An avid lover of rock music in his youth, Sky Banda got converted to the Pentecostal faith in 1977. His ministry and leadership maturity came in earnest. He emerged as one of the most important converts to Pentecostalism. In Mufulira, he became a member of Eastlea Pentecostal Church. Dr. Chalwe states that Bishop Banda was one of the first graduates of Trans-Africa Theological College after it was reopened in 1978. Never to lose out on an opportunity to further his studies, Sky Zibani Banda then went to the West Indies for more theological and ministerial training. According to Vice-President Nevers Mumba, Bishop Sky Banda got recalled from the West Indies to become the lead pastor of Maranatha PAOG Church in 1981. At that time, the Pentecostal Assemblies of God Zambia (PAOG) had created an ambitious program to indigenize its leadership. Canadian missionaries from the Pentecostal Assemblies of Canada (PAOC) had accepted to begin transferring leadership to the locals.

Vice-President Nevers Mumba who is about four years Bishop Banda’s junior, remembers Banda as a great mentor to many. Banda was Mumba’s pastor before he launched himself into ministry as a young evangelist in 1982. Dr. Mumba acknowledges the mentorship he obtained from Bishop Banda in those formative years.

Sky Banda served as pastor at Maranatha from 1981 until his death this week. This longevity of service at Maranatha shows great dedication of a man who gave himself to the service of the church. Dr. Chalwe asserts that Bishop Banda had many “young ministers look to him as a symbol of stability.” Interestingly, despite many offers for him to immigrate abroad, Bishop Banda stayed home and labored faithfully in Kitwe, growing his church to thousands.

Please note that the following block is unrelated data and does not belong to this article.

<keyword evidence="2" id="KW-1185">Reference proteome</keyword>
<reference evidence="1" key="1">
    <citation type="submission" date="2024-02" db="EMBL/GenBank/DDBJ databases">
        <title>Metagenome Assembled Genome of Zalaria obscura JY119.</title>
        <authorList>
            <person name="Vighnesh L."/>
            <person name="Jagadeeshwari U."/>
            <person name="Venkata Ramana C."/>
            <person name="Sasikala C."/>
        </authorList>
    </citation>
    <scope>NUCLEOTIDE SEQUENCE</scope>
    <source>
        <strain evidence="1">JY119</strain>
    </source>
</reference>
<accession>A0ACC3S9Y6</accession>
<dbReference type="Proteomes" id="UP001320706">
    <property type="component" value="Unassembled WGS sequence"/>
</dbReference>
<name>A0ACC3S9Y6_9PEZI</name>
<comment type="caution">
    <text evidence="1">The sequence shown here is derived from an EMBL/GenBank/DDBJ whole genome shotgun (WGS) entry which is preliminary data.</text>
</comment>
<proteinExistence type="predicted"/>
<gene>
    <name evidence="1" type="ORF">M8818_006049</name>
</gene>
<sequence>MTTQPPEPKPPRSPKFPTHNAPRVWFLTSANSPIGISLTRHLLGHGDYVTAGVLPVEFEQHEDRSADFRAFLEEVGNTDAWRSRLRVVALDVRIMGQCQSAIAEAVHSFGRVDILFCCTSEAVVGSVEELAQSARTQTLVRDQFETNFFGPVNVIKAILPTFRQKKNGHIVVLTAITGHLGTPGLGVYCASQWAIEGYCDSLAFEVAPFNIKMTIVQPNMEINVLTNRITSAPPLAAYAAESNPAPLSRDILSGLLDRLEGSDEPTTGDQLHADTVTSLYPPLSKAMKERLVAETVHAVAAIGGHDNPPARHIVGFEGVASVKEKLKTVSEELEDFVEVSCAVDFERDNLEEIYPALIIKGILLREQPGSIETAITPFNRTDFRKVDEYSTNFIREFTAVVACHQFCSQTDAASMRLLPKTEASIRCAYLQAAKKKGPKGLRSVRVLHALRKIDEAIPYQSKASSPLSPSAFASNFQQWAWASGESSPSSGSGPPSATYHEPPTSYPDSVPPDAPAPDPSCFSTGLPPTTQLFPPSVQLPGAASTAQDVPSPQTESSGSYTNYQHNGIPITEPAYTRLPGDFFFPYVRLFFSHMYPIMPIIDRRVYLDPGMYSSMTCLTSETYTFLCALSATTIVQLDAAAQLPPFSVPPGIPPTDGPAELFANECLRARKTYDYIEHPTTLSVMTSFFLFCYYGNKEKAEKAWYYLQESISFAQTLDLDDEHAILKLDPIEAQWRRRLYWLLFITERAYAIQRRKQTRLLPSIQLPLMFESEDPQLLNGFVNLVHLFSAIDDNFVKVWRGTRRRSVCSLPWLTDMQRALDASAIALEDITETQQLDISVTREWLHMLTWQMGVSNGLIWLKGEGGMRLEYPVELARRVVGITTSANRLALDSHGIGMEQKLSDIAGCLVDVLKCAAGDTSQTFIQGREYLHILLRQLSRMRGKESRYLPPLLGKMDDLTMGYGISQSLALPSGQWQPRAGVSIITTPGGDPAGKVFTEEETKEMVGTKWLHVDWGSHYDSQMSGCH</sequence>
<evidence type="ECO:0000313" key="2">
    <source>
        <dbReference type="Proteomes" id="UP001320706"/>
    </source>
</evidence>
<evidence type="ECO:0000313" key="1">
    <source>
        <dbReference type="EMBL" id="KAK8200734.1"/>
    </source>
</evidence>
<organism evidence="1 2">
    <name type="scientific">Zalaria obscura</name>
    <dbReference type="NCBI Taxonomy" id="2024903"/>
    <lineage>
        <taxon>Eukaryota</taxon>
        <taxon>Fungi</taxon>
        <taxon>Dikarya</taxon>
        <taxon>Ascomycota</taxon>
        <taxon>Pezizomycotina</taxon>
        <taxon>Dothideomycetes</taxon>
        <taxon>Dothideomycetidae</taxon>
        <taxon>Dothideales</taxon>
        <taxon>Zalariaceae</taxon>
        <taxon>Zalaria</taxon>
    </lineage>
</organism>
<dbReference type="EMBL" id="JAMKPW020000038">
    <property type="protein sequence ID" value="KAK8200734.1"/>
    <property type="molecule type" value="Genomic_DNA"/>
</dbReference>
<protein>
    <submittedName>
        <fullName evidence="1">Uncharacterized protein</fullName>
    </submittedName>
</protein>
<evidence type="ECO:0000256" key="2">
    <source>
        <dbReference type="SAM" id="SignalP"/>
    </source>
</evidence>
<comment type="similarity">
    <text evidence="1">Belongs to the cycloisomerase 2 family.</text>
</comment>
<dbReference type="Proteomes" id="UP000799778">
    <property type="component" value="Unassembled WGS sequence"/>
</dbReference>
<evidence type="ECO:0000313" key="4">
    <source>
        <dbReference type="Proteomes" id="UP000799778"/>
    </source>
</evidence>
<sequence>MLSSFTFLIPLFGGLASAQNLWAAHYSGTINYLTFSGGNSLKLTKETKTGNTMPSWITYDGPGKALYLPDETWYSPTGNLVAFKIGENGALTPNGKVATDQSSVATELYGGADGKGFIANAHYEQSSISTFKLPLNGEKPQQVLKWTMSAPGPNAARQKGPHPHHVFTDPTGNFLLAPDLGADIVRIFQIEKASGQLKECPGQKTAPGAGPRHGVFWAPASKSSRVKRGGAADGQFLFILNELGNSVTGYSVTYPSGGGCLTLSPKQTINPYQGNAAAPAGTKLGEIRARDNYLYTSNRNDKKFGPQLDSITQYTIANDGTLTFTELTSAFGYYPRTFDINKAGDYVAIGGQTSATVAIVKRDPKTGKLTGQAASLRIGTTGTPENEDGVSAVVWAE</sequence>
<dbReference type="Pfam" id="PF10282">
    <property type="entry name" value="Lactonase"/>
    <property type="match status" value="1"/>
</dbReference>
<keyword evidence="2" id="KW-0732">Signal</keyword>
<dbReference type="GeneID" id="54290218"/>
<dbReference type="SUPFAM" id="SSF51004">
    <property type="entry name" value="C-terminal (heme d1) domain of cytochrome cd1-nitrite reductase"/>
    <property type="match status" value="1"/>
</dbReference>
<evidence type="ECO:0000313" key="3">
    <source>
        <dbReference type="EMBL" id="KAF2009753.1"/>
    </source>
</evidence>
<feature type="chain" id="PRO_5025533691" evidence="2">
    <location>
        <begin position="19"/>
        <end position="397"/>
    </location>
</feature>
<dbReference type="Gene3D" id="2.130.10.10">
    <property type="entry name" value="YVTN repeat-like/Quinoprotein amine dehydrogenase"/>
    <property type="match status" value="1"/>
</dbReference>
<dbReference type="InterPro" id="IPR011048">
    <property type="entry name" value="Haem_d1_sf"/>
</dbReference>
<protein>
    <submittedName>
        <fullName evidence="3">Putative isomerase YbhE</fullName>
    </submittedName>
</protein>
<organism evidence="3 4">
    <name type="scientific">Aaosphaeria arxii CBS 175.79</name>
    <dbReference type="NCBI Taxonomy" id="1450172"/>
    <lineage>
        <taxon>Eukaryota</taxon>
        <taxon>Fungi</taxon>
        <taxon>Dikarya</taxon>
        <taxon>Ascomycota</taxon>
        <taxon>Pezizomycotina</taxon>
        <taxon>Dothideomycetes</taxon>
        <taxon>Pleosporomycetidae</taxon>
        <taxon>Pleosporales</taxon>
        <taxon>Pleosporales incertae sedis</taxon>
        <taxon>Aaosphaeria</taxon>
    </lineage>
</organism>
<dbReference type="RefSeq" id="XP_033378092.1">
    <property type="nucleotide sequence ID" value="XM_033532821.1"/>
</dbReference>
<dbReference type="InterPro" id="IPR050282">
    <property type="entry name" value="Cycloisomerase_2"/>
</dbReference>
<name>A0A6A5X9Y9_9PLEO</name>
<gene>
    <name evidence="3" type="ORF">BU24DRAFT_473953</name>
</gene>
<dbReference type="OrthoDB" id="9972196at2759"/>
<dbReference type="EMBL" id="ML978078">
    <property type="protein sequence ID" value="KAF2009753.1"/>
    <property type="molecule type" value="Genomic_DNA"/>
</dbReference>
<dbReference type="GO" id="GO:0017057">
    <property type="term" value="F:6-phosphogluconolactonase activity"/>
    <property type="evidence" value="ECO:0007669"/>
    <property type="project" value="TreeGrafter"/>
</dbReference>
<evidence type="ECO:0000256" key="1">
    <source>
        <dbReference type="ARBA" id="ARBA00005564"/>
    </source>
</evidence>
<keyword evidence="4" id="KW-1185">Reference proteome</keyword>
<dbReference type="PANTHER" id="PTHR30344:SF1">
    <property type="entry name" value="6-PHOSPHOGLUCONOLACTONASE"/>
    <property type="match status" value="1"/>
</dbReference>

Bishop Sky Banda is reputed to have built Maranatha into a spiritual powerhouse for thousands. He also served as the leader of the PAOG Zambia for many years. Tributes have been pouring in for Zambia’s pastor. “I still feel numb”, a shocked Pastor Conrad Mbewe commented about the death of his friend. Sambo Mbale, an information technologist who had been working on some projects with Bishop Banda before his passing commented, “till we meet again”.

Bishop George Mbulo quoted Psalm 116:15-17, and said the following about the passing of his colleague:

“This is a great loss to the body of Christ as Bishop Sky Banda was one of a kind. Fervent in the Lord, on fire for Jesus and ready to proclaim the word of the Lord to the ends of the earth.”

The Rev. Dr. Japhet Ndhlovu who serves as a missionary in the United Church of Canada, explained his loss as follows:

“My body is here in Canada and my spirit fully with my fellow Zambians on this day as we celebrate the life of Bishop Sky Banda. MHSRP. Therefore, the redeemed of the Lord shall return and come with singing unto Zion and everlasting joy shall be upon their heads They shall obtain gladness and joy and sorrow and mourning shall flee away”.

Dr. Ndhlovu’s message sums up the feeling of many Zambians in the diaspora during this very difficult time. Musonda Mwale had this to say about this loss, “special thanks to Bishop Sky Banda who blessed our marriage.” This is a simple and yet powerful tribute emphasizing the simple elements of Bishop Banda’s pastoral heart and service. He was an extraordinary generous man who served the ordinary of our people. May our Lord Jesus receive his servant Sky Zibani Banda into his heavenly kingdom. Maranatha!

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Bishop Sky Banda – (picture courtesy of Maranatha Church)

 

Citation: Munshya E. (2016). The Sky was Never His Limit: The life and times of Bishop Banda of Kitwe. Elias Munshya Blog (www.eliasmunshya.org)